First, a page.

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An accused facing trial should not be allowed to take advantage of slipshod investigation by police, the Supreme Court has said, cautioning judges against acquitting an offender if the prosecution case stood unshaken.

“This court has repeatedly observed that the court must not get influenced by the inefficiency of the investigating agency and acquit the accused if the core of the prosecution case is undented and established,” said the apex court bench of Justice Aftab Alam and Justice Ranjana Prakash Desai.

Pronouncing the recent judgment, Justice Desai said that an accused getting away with the inefficient investigation by police would amount to “putting a premium on inefficiency at the cost of cause of justice”.

The court said this while upholding the conviction of Joginder and Varun Kumar accused of murdering Pushpinder in the corridor of Ahir College in Rewari in Haryana April 7, 1999.

Rejecting their plea, the apex court said that despite police inefficiency and carelessness “we find that in the instant case, the core of the prosecution case or the substratum of the prosecution case has remained”.

The court quashed the July 11, 2006 Punjab and Haryana High Court order directing a third accused to undergo life imprisonment. He was a juvenile at the time of committing the offence.

While directing the release of juvenile accused, who at the time of the incident was 17 years five months and 23 days old, the court said that he should have got the benefit of the Juvenile Justice Act .

The accused earlier sought to dent the prosecution case on the basis of some lapses in police investigation and the statement of area police station chief which allegedly contradicted the testimony of witness Ram Chander Yadav.

The court observed that Station House Officer Raja Ram made a statement that was contrary to the deposition by the witness “to cover up his inefficiency”.

Since the trial court convicted the three accused in 2000 on the strength of a single witness, the apex court said: “It is well settled that conviction can be based on the evidence of a sole eyewitness if his evidence inspires confidence. This witness has meticulously narrated the incident and supported the prosecution case. We find him to be a reliable witness.”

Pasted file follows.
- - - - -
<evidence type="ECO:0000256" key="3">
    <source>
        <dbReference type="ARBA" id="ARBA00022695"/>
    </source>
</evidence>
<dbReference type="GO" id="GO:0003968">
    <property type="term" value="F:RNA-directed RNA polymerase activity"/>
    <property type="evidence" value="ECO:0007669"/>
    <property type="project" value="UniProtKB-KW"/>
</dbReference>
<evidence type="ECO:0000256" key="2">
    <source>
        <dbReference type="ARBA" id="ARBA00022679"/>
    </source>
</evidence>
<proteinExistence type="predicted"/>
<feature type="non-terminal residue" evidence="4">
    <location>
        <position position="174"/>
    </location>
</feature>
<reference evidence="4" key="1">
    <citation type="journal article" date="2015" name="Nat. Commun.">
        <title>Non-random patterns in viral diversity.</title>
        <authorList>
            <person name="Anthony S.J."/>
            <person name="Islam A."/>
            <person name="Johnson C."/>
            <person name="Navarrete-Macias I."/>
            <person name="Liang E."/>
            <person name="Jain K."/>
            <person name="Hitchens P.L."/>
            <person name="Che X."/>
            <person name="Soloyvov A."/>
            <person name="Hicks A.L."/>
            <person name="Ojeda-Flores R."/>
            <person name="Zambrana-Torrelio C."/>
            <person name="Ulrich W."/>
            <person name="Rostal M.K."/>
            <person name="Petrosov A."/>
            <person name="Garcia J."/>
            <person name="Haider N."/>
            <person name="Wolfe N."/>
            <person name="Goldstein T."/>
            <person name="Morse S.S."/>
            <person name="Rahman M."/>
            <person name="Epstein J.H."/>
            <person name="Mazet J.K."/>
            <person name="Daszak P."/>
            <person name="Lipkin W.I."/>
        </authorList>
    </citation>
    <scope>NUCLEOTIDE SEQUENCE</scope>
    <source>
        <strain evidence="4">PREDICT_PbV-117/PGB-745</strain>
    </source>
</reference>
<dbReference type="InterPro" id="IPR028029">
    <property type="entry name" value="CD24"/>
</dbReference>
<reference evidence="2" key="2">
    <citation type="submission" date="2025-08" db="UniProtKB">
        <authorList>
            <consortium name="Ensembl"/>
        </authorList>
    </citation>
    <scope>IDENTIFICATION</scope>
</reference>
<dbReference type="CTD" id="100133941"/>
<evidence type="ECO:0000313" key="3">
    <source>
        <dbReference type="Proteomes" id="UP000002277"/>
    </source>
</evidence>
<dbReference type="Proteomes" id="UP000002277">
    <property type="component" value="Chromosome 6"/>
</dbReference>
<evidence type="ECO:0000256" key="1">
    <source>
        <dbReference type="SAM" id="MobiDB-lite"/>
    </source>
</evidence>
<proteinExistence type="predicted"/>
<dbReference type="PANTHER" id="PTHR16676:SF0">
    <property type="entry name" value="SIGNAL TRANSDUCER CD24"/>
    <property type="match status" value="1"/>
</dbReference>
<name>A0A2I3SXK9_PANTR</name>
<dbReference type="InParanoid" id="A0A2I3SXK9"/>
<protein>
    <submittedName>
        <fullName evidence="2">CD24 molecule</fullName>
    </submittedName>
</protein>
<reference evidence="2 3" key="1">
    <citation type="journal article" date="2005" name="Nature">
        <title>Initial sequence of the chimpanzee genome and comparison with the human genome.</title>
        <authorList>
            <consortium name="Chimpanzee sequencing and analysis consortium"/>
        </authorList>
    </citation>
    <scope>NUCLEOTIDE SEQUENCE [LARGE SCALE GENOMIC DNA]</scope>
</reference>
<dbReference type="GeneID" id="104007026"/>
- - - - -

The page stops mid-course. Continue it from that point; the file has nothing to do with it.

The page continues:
The judges noted that main complainant Karambir Yadav was won over by the accused and doubts were sought to be cast upon the acts of courage of witness Ram Chander Yadav who held the two accused while they were attacking the victim.

It was contended that Ram Chander Yadav could not have held two people together because he was disabled and had just one hand.

Noting that Ram Chander Yadav’s left arm was upto the elbow, the apex court said: “Courage and strength are qualities which differ from person to person and one cannot discount the version of Ram Chander Yadav on the basis of surmises.”

“It appears to us that while the complainant, because of lack of courage resiled from his statement, Ram Chander Yadav has courageously stuck to it. This speaks volumes,” the judgment said.

The court also pointed to “an unholy attempt to subvert the (trial) court proceedings” when Ram Chander Yadav’s father Ram Singh moved an application before the court saying that his son “had not witnessed the incident; that his name was cited because he is a friend of the deceased and that the complainant had kidnapped him”.

Ram Chander Yadav denied the story when the trial court sought clarification from him.

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